NASA has achieved handfuls of historic milestones within the last year. However, its primary mission now remains that of putting humans on the moon once more. And, after sharing a sole partnership with Elon Musk-owned space company, SpaceX, the space agency has announced its plans to add a second, competing company to the roster.
At a Glance:
- NASA has raised the stakes for commercial companies amid its current moon mission.
- NASA has exclusively worked with SpaceX for its current moon mission until now.
- SpaceX would have to work alongside the second space company in efforts to “build on past progress.”
Space Companies Face ‘Competition’ Amid NASA Moon Mission
According to The Hill, NASA announced it would add a secondary commercial space company to its roster on Wednesday. The space agency’s administrator, Bill Nelson, said NASA will soon allow companies to compete in efforts to develop a second lunar lander.
“I promised competition,” he concluded, “so here it is.”
In addition to SpaceX, Elon Musk’s rival, Jeff Bezos, and Blue Origin will have the opportunity to attain a NASA partnership. Another company taking a stab at the NASA partnership is defense contractor Dynetics.
Of the space agency’s latest decision, Dynetics released a statement that said it was “pleased to learn of NASA’s plans.”
Simultaneously, Blue Origin said it “was thrilled that NASA is creating competition by procuring a second human lunar landing system.”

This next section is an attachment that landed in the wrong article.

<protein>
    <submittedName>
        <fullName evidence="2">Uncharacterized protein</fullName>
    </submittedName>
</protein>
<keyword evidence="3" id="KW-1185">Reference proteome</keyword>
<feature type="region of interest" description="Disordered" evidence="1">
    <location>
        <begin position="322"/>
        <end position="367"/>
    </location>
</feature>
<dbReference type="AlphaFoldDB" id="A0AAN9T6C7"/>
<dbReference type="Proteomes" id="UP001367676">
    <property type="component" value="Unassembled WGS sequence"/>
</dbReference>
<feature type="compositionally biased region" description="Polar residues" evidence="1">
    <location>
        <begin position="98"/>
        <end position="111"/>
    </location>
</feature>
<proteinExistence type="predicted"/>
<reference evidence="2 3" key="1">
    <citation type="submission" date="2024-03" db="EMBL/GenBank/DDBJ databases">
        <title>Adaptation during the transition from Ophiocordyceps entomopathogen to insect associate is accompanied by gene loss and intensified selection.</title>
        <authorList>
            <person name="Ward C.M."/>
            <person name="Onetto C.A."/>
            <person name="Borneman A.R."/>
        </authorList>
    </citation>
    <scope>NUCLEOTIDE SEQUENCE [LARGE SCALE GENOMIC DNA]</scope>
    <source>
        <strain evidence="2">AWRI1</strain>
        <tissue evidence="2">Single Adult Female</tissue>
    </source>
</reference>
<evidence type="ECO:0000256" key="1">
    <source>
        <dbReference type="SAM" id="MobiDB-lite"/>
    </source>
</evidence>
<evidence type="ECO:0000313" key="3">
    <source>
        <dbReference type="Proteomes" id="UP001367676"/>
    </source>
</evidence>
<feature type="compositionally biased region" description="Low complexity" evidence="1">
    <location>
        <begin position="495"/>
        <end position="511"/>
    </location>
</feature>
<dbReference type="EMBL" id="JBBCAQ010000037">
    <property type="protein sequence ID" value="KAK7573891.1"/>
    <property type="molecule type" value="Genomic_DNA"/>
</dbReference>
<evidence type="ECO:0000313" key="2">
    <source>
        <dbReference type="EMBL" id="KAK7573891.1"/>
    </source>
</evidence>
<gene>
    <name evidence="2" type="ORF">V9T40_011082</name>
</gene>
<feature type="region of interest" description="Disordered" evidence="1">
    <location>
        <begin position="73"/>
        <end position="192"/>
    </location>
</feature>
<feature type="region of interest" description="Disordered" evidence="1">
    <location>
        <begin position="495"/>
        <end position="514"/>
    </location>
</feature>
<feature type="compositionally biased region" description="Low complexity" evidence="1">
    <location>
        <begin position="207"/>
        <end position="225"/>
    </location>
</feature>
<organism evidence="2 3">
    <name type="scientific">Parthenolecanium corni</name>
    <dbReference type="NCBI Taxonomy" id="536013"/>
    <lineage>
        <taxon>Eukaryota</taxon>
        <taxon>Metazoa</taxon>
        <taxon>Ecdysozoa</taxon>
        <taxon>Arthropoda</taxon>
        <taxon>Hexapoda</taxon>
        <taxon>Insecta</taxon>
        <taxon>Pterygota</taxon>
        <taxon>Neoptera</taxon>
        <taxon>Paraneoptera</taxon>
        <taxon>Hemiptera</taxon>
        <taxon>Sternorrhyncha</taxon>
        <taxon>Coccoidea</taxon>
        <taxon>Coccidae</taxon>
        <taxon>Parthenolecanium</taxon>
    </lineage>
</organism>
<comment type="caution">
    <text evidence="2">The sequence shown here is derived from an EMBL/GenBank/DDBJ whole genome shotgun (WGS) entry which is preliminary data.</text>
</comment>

NASA originally secured its partnership with SpaceX because, as per the outlet, the other two companies had reportedly submitted more costly proposals.
Nevertheless, despite NASA’s encouragement for competition, Nelson emphasized that the two companies must work “in conjunction” with each other to further space development as a whole.
He stated the project could not remain isolated and that, “Each is going to build on the past progress.”
Budgeting Issues Hold Up Lunar Exploration
NASA’s had a hard go of it in recent years, which partially explains its sole partnership with SpaceX. According to The Hill, the national space agency’s sole partnership with SpaceX was previously due to funding issues.
Additionally, funding issues have kept NASA from developing lunar landing vessels themselves. This has forced them to outsource to companies such as SpaceX, and now, potentially, Blue Origin or Dynetics. Instead, the new system, which boasts a “fixed-price contract” with private companies, results in a lower price point overall.
As if not a blow in itself, NASA’s ambitions for getting humans back on the moon see further delay.
In a recent spending bill, Congress awarded the national space agency a little more than $24 billion. As per the news source, that’s $760 million less than originally requested by the White House. As a result of the reduced funding package, NASA and its moon mission continue to see delays.